The National Hockey League (NHL) was one of the earliest of the major American professional leagues to embrace sports betting through partnerships with operators, and with Ontario’s new online gaming market set to launch in less than two weeks, the league is poised to capitalize.
The league was the second of the four American major leagues to begin forming partnerships with operators, announcing its first deal with MGM Resorts International in October 2018, which included marketing opportunities as well as use of the league’s and teams’ logos and the league’s official data.
Last month, the NHL renewed its deal with MGM and BetMGM, the joint venture the casino operator co-owns with Entain, and along the way, the league has reached similar deals with seven U.S. sports-betting operators, as well as Proline, the online sports-betting platform operated by the Ontario Lottery and Gaming Corporation.
“We saw that the NHL is underserved in the betting market, because there are so few ways to bet on our sport, who’s going to win the game, and how many goals are going to be scored,” said Keith Wachtel, chief business officer and executive vice president of global partnerships for the league, in an interview with VIXIO GamblingCompliance.
“We were fourth of the four majors in handle, and we all know, not just from anecdotal and ourselves, but Nielsen and other studies, that consumers are ten times more likely to engage in an activity if they have some sort of outcome on the event.”
One of the NHL’s biggest selling points for partners was its implementation of new puck and player tracking technology, which was already part of the league’s plan prior to the league’s embrace of sports betting as a narrative tool for broadcasting partners, and fully went into effect at the beginning of this season.
“We now use and have this new technology that will provide significantly more bet types and other things over time that sports-betting operators who are our partners can use because the only way to get the data is through us, and it can be done in real time,” Wachtel said.
Wachtel pointed out that although sports betting is a significant revenue stream for the league, it pales in comparison to other major sponsorship agreements and the league’s media rights partnerships. However, it has provided opportunities throughout the league and its member teams.
“It's rare that you find a new category that can provide incremental revenue streams for, in our case, the league and many of our clubs, because we also took a different approach to the marketplace, where we allowed our clubs to generate a significant amount of opportunities, like putting a sportsbook in [CapitalOne Arena in] Washington D.C., and things like that,” he said.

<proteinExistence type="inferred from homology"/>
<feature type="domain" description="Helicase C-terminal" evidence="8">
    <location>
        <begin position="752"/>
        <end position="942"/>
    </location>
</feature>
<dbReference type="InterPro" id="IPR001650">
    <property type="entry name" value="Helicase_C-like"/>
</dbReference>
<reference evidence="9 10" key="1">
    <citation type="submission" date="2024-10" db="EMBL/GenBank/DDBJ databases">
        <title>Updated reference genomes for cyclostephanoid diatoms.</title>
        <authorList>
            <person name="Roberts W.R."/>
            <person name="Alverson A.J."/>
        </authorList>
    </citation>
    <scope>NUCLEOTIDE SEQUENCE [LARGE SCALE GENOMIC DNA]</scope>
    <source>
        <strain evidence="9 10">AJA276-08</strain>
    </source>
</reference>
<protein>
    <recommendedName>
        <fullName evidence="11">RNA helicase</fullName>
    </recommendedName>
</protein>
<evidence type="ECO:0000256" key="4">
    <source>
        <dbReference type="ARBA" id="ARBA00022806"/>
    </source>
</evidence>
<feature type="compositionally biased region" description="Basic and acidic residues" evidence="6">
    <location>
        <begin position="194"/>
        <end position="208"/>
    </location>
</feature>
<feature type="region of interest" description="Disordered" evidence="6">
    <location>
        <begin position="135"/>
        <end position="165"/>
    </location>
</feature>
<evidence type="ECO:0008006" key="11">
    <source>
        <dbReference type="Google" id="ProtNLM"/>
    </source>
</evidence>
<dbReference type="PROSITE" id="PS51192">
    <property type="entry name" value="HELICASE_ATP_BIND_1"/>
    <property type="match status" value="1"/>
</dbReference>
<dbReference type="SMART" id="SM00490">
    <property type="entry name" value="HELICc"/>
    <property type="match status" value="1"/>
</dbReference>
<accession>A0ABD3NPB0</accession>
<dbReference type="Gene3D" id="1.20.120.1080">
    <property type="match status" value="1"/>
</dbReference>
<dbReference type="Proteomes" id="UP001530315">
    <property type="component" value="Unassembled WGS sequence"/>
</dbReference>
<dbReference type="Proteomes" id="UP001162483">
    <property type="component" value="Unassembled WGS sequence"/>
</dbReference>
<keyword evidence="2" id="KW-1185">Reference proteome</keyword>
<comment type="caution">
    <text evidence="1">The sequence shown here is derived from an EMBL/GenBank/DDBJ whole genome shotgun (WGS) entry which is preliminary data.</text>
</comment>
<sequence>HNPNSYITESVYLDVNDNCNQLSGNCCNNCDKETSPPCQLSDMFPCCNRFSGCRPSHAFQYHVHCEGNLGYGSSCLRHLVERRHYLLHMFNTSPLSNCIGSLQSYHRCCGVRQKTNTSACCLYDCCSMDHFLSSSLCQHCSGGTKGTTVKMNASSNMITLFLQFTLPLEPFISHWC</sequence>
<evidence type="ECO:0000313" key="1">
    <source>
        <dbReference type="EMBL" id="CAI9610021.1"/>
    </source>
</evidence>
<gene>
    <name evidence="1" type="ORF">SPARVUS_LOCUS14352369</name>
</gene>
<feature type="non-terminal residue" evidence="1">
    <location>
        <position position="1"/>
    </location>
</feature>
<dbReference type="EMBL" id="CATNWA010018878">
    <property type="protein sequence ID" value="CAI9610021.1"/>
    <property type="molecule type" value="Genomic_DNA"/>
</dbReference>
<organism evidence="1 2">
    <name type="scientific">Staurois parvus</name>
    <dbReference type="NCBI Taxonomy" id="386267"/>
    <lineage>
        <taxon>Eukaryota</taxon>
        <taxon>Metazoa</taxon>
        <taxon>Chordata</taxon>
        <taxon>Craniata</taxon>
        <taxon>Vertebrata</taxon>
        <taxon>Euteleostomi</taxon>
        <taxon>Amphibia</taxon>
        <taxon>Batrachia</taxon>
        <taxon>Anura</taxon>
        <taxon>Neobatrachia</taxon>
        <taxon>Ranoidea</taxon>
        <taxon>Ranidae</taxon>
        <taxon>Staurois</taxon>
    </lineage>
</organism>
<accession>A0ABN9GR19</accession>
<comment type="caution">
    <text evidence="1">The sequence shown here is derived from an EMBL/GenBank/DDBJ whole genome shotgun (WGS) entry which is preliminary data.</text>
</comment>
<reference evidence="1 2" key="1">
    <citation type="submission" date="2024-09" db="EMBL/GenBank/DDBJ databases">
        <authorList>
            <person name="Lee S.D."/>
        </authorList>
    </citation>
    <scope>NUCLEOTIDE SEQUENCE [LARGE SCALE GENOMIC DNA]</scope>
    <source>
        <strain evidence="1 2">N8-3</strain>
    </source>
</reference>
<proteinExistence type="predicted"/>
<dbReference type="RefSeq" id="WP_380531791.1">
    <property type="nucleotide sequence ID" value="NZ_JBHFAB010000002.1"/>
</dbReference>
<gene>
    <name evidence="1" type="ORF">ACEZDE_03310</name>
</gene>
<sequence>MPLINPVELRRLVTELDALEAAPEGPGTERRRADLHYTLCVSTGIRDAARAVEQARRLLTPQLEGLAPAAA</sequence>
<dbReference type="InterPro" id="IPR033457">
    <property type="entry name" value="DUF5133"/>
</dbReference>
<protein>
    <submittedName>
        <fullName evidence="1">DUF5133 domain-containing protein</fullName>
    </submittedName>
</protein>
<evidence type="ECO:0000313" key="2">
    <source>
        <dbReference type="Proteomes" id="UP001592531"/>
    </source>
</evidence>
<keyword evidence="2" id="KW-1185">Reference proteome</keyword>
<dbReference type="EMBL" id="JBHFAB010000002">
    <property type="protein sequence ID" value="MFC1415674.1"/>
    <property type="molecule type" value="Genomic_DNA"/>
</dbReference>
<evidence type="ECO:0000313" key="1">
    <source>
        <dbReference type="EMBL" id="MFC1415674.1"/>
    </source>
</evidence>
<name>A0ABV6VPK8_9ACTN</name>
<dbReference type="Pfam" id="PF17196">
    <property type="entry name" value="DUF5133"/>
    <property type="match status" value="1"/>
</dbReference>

“So the entire ecosystem financially also significantly benefited from sports betting,” Wachtel added.
To assess whether the partnerships are working as planned, Wachtel said the number one metric is partner satisfaction, but beyond that, betting handle is a key metric to determine increased engagement as a result of betting.
“We put a team in Las Vegas, the first [major league] team in Las Vegas, and our handle doubled in the first year in Las Vegas, so it demonstrated that if you can generate interest in a team, in a sport, you could certainly increase your handle and thus the engagement factor.
“We’re seeing more handle on hockey, but we haven’t truly introduced all of the in-game prop bets, which aren’t really about money for bookmakers, they just keep you engaged. The big bets are still always going to be on who’s going to win the game, and perhaps what’s the over/under,” Wachtel said.
Now, as the new competitive iGaming market is set to launch on April 4 in Ontario, where hockey is king among all major sports, the league is in a position of strength, even as marketing restrictions that prohibit “gambling inducements, bonuses or credits” in advertisements will prevent operators from the type of aggressive bonus promotions typically seen as part of a new state launch in the United States.
“In Canada, with all due respect to the other sports properties, there is the NHL, everything else is a distant second, and that's year-round,” Wachtel said.
“There's certainly a revenue generating opportunity for us of significance in Canada, because of our place in our country,” he continued.
“In building a brand, you don't build a brand in Canada off anything other than hockey, from a sports standpoint.
“There are unique marketing restrictions [in Ontario] and things like that that I think over time will also change,” Wachtel added. “I think they're being conservative at first and that's okay, so you're going to see more strategic relationships for integrations.”